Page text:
Spectral CT
Truth in beauty and beauty in layers...

Cases

Open your eyes, and you will see

76 yo F, past h/o lung cancer presents with flank pain and fever. Conventional CT obtained. Very subtle signs of pyelonephritis on the right, with cortical hypoperfusion.

Turn on spectral, and the cortical hypoperfusion is very easy to appreciate. But, lo and behold, a previously invisible gallstone is also now visible! 

Spectral CT will make it easy to see what you need to see, but will also show you what you do not expect to see.

Conventional CT shows subtle hypoperfusion in the right kidney medially. Note the gallbladder looks normal.

Conventional CT shows subtle hypoperfusion in the right kidney medially. Note the gallbladder looks normal.

Iodine map accentuates the renal hypoperfusion, consistent with pyelonephritis

Iodine map accentuates the renal hypoperfusion, consistent with pyelonephritis

Overlay Z-effective image shows the renal cortical defect very well, but note a gallstone now pops into view!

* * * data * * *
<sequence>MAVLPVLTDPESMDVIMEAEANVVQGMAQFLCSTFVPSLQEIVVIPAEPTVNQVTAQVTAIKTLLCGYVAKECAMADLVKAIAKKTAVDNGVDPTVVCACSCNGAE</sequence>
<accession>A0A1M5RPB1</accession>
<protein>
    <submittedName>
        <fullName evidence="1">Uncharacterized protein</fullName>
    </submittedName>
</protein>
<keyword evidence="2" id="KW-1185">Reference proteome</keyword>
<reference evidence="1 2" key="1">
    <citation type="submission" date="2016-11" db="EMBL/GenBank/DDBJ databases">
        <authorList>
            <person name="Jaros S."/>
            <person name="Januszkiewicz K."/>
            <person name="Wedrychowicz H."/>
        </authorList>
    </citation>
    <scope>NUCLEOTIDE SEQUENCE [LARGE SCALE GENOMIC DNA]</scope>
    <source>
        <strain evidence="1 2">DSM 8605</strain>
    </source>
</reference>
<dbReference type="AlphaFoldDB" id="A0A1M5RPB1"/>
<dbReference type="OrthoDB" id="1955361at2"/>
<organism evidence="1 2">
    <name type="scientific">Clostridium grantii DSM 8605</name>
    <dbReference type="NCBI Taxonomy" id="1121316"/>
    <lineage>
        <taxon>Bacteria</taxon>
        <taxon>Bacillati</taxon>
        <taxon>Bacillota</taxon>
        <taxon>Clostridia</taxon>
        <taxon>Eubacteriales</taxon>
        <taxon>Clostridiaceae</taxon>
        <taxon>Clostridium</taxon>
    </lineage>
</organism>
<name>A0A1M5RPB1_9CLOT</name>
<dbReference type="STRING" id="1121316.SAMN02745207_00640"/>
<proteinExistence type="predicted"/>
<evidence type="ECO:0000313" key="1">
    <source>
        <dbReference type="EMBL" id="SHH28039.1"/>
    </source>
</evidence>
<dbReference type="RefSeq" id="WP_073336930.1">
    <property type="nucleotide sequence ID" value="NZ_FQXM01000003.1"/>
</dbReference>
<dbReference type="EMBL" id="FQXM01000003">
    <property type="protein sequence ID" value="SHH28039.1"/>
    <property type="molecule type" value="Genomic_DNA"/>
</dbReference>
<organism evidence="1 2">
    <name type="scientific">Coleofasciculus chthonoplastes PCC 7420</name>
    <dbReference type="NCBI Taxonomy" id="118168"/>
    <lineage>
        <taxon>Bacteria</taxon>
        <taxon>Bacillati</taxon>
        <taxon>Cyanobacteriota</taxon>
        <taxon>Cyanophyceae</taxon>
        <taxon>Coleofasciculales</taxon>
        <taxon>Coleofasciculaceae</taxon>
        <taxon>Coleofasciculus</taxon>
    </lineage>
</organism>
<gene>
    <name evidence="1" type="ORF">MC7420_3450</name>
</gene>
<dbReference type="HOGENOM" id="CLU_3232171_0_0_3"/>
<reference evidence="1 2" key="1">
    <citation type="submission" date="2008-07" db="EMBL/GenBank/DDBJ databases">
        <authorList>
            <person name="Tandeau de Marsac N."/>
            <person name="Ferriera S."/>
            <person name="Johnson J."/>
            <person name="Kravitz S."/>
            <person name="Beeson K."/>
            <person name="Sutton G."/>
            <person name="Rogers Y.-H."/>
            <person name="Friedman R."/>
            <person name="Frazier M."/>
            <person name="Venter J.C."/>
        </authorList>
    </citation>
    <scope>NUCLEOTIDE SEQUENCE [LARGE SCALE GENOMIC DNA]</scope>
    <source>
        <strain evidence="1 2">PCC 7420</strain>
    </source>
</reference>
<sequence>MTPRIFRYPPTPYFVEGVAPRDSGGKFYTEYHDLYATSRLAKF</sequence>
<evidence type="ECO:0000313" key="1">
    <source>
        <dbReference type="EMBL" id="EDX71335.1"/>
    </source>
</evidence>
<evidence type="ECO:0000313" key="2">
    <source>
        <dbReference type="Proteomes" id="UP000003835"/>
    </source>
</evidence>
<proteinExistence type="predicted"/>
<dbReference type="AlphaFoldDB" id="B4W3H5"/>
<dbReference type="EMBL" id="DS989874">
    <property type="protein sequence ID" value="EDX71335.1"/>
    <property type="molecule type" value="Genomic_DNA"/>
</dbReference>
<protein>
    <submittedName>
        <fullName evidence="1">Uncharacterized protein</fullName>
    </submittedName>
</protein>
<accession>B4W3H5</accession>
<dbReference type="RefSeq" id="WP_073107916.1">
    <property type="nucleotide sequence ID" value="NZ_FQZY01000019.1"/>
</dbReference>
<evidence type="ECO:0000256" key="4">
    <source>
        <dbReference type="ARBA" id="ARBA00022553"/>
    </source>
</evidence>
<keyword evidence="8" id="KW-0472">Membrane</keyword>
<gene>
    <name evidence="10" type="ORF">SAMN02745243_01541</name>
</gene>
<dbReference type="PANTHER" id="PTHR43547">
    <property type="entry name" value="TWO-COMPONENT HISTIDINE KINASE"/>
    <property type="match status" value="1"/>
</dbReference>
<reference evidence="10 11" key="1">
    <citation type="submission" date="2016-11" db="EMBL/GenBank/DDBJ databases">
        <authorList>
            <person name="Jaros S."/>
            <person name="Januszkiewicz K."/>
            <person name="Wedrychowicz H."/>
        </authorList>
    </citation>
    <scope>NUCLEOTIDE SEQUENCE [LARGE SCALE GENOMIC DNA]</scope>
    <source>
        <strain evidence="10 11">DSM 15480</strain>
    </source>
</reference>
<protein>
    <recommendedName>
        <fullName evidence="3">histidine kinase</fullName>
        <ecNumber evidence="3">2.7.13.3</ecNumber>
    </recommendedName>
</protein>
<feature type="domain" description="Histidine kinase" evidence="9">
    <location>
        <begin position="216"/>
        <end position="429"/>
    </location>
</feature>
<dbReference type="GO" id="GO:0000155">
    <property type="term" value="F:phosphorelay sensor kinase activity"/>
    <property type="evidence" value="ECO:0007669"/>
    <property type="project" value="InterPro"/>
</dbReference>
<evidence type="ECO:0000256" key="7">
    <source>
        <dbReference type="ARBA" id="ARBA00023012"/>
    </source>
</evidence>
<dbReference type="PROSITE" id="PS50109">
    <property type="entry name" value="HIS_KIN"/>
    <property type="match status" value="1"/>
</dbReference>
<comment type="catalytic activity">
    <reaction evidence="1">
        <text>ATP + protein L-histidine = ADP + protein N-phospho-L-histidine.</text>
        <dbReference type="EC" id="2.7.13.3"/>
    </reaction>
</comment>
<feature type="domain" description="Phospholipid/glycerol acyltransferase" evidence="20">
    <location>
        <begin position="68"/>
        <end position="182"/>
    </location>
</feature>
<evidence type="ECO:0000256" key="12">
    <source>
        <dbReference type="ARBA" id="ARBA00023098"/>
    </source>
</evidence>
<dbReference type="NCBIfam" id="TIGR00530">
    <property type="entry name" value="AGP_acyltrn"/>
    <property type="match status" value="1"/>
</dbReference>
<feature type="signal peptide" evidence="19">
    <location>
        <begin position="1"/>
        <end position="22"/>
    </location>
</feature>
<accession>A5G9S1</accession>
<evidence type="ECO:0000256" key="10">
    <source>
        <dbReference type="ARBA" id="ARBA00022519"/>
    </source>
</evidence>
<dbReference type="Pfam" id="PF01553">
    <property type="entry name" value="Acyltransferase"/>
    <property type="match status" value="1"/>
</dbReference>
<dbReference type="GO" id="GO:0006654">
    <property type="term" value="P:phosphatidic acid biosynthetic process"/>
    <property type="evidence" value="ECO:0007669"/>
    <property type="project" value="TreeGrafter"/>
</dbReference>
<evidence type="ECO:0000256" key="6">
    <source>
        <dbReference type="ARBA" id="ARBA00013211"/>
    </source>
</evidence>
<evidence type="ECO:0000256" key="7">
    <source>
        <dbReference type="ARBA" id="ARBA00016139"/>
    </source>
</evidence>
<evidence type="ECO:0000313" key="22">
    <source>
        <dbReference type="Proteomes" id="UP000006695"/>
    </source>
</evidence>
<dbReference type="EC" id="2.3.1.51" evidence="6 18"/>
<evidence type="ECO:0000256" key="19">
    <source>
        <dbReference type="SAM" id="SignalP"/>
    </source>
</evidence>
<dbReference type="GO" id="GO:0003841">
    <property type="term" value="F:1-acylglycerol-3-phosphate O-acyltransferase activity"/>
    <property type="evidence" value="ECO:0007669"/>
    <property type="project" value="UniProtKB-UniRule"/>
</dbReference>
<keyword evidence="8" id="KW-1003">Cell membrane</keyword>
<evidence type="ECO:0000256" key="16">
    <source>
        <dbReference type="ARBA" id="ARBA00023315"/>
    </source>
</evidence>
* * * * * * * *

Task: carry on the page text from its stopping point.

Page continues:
Overlay Z-effective image shows the renal cortical defect very well, but note a gallstone now pops into view!

Attenuation of the gallstone and bile is nearly identical on conventional images

Attenuation of the gallstone and bile is nearly identical on conventional images

Behavior of gallstone and bile on spectral analysis is quite different. The curves intersect at about 70 keV, which is typical energy of conventional CT scan. Gallstones (blue curve) are strikingly hypodense on low energy relative to bile (magenta curve, also image on left) and high density on higher energy (image on right).

Behavior of gallstone and bile on spectral analysis is quite different. The curves intersect at about 70 keV, which is typical energy of conventional CT scan. Gallstones (blue curve) are strikingly hypodense on low energy relative to bile (magenta curve, also image on left) and high density on higher energy (image on right).

Gopal PunjabiComment